Monday, January 28, 2008

Now's our chance...

For the last two decades the big winners in agriculture have included many geographically fortunate operators. Their family farm just happened to be close to the new Interstate exit and they were able to to exchange 200 acres for 2000.

Of course, those 2000 acres were acres that locals failed to step up and buy. Or could not begin to, because of the price. Regardless, 1031 exchanges have created the seeds of an "agristocracy" based not on merit but good fortune.

But in fairness, almost all successful farmers today can be labeled as lucky. The accident of birth or marriage can make an indifferent ag talent into a success. When you don't have to pay rent, you can have a poor marketing or production record and still survive.

The current perhaps brief window of enormous farmer margins and low interest rates offers an unparalleled opportunity for farmers to reclaim some lost ground (literally). Best of all, 1031 exchanges may be a long time returning in force, judging from the commercial real estate market. If they are closing big box stores, they don't need new locations.
Taken together, these closings amount to a tiny fraction of the nation's retail space. But they're indicative of a larger retrenchment under way, one that is likely to continue. America's largest chains—from Wal-Mart to Home Depot, from Starbucks to the Gap—are all in slow-growth mode in the oversaturated domestic markets. Circuit City and Sears are just two national retailers who may find it necessary to shrink their national footprints in 2008. And with consumer spending having slowed, it's much more difficult for landlords to fill newly vacated space. [More]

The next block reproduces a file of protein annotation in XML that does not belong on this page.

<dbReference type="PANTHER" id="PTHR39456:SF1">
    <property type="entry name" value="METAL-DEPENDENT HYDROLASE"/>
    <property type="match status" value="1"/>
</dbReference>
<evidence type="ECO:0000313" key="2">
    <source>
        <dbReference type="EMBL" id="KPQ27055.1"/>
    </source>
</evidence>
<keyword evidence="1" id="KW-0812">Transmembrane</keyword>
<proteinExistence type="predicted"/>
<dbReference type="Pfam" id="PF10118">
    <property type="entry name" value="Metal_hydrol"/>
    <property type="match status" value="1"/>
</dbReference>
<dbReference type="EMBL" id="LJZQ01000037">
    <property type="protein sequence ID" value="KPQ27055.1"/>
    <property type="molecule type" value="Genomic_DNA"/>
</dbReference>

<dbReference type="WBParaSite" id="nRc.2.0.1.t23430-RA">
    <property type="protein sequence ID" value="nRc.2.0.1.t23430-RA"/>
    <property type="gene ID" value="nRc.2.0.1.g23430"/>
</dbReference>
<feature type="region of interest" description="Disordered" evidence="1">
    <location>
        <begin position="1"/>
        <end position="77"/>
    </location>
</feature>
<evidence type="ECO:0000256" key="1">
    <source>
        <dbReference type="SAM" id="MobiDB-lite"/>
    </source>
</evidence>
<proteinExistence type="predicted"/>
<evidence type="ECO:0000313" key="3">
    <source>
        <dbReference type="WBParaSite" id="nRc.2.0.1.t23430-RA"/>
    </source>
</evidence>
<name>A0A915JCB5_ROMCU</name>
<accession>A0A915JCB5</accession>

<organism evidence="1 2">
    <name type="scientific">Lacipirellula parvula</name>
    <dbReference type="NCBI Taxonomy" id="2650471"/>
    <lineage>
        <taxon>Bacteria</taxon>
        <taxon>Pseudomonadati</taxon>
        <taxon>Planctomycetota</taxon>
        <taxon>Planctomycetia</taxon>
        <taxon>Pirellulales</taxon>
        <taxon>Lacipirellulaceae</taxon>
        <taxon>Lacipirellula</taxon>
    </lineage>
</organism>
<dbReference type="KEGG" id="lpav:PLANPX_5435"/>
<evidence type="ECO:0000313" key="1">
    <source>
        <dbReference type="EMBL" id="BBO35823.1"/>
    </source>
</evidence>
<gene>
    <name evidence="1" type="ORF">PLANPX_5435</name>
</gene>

This may be no more than a brief lull, but if farmers don't take advantage of it, we can assume they prefer to become a pure service industry to a "landed gentry".


Anonymous said...

"Now's our chance". Those geographically fortunate and/or "familially?" fortunate operators who have massive amounts of paid for dirt have encountered upon enough funds to justify pretty much anything they want. Those of us less fortunate still, as always, have to figure out how to compete against the lucky and/or good. While we may all be experiencing windfall profits to some degree, some of us need that just to get our house in order. For some of us, this economic upturn may be limited to positioning ourselves or the next generation to achieve phenomenal net $ during the next econmic happy times. I'm not crying in my beer here, cause it's all good. Very good. But for some, these good times are our salvation, thankful for the fact that we even get to participate. The end result will be further concentration within agriculture as the lucky and good are able to leverage their past to control more of the future. The gap between the good and the bad is going to grow exponentially. We just gotta make sure were on the good team. Thanks for your constant posting John.

John Phipps said...


Thanks for reading. Long-time readers will recognize my congenital inability to NOT advise buying land. One caveat - this commandment apllies only to land you can see from your farm.

My theory is based in the right of the landowner to choose the farmer for whatever reason he/she chooses. Hence superior farming skills are not a guarantee of a farm career.

Second, my rule of thumb is you get one chance during your life to rent or buy land close to you. If you only respond when conditions are favorable, you won't have many opportunities.

Third, the odds of success are much greater than we habitually forecast. At the depth of '87, the land foreclosure rate was 7%, or as I like to look at it - a 93% success rate. We grossly overstate the possibility and consequences of failure.